In operation, a bore is drilled in the roof of a mine shaft. The diameter of the bore is slightly smaller than the at-rest diameter of the rock stabilizer of the present invention. Tapered end 14 of tube 2 is inserted into the bore and the other end containing ring 20 is hammered to force tube 2 into the bore. Since the diameter of the bore is slightly less than the at rest diameter of tube 2 the walls of tube 2 are slightly compressed along join 10. The restoring force provided by the hinge means formed by the flute 4 holds tube 2 in the bore. If due to movement in the rock formation, the diameter of the bore increases, the resilient bias provided by the flute forces the side walls of tube 2 to expand against the walls of the bore to securely anchor tube 2 in the bore. On the other hand, if the diameter of the bore decreases the flute means allows the tube to be compressed which means that the stabilizer does not fracture in the bore and may still reinforce the earth formation.
The described arrangement has been advanced by explanation and many modifications may be made without departing from the scope of the invention which includes every novel feature and novel combinations of features hereindisclosed.
One modification is to have two or more flutes arranged around the wall of the tube. The two or more flutes may be arranged in any pattern around the walls.
A further modification is that the flute may taken any configuration or shape.
Those skilled in the art will appreciate that the invention described herein is susceptible to variations and modifications other than those specifically described. It is understood that the invention includes all such variations and modifications which fall within its spirit and scope.
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|Citing Patent||Filing date||Publication date||Applicant||Title|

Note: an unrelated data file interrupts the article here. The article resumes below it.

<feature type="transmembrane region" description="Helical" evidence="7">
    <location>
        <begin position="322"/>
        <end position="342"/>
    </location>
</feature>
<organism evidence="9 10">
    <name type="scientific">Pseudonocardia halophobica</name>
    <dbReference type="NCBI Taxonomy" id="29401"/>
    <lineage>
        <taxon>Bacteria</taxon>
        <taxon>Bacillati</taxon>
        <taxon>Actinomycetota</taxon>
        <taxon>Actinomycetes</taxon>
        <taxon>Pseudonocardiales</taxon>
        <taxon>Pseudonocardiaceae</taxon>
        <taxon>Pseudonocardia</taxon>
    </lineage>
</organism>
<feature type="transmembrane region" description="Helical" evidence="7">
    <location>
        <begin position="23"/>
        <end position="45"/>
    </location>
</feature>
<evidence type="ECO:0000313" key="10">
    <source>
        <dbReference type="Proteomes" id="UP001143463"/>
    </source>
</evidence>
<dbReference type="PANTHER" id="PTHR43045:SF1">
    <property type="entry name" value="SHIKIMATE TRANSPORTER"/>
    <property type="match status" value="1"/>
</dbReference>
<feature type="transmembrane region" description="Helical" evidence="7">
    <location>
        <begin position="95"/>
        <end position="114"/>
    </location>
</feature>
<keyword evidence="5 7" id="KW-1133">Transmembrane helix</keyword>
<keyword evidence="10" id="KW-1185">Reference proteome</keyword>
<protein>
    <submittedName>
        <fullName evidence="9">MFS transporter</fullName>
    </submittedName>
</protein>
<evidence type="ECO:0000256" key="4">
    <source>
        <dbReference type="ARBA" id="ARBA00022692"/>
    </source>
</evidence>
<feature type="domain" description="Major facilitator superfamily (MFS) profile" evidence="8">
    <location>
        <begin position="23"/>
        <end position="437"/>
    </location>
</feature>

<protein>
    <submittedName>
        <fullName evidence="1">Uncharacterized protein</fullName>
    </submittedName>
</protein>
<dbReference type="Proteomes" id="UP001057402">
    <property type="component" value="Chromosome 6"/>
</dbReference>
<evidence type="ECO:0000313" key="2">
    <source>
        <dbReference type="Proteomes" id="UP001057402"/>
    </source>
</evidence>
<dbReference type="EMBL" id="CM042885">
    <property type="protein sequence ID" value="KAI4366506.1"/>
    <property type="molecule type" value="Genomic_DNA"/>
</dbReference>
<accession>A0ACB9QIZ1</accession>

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|US8353655 *||Jan 15, 2013||Krinner Innovation Gmbh||Floor anchor|
|US8376661||Feb 19, 2013||R&B Leasing, Llc||System and method for increasing roadway width incorporating a reverse oriented retaining wall and soil nail supports|
|US8550751||Aug 3, 2010||Oct 8, 2013||Dsi Underground Systems, Inc.||Non-tensionable cable bolt apparatus and related method|
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|US8851801||Dec 23, 2009||Oct 7, 2014||R&B Leasing, Llc||Self-centralizing soil nail and method of creating subsurface support|
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|US20070172315 *||Mar 29, 2007||Jul 26, 2007||Barrett Robert K||Method and Apparatus for Creating Soil or Rock Subsurface Support|
|US20080110640 *||Nov 24, 2005||May 15, 2008||Mark Bernthaler||Process for Setting Anchors and Anchor Which Can Be Used in This Process|
|US20080219775 *||Oct 2, 2007||Sep 11, 2008||Frederic Mercier-Langevin||Bolt assembly|
|US20090067932 *||Dec 2, 2005||Mar 12, 2009||Fox William G||Re-tensionable cable bolt apparatus and related method|
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|US20100054866 *||Mar 4, 2010||Barrett Robert K||Method and apparatus for creating soil or rock subsurface support|
|US20110027019 *||Aug 3, 2010||Feb 3, 2011||Fox William G||Non-tensionable cable bolt apparatus and related method|
|US20110314749 *||Dec 29, 2011||Krinner Innovation Gmbh||Floor anchor|
|US20130294844 *||Aug 16, 2011||Nov 7, 2013||Martin Cawood||Anchoring device|
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|WO2010036259A1 *||Sep 25, 2008||Apr 1, 2010||Rhino Technologies, Llc||Re-tensionable cable bolt apparatus and related method|
|U.S. Classification||405/259.3, 405/259.1, 411/521|
|Sep 18, 1997||FPAY||Fee payment|
Year of fee payment: 4
|Oct 23, 2001||REMI||Maintenance fee reminder mailed|
|Mar 29, 2002||LAPS||Lapse for failure to pay maintenance fees|
|May 28, 2002||FP||Expired due to failure to pay maintenance fee|
Effective date: 20020329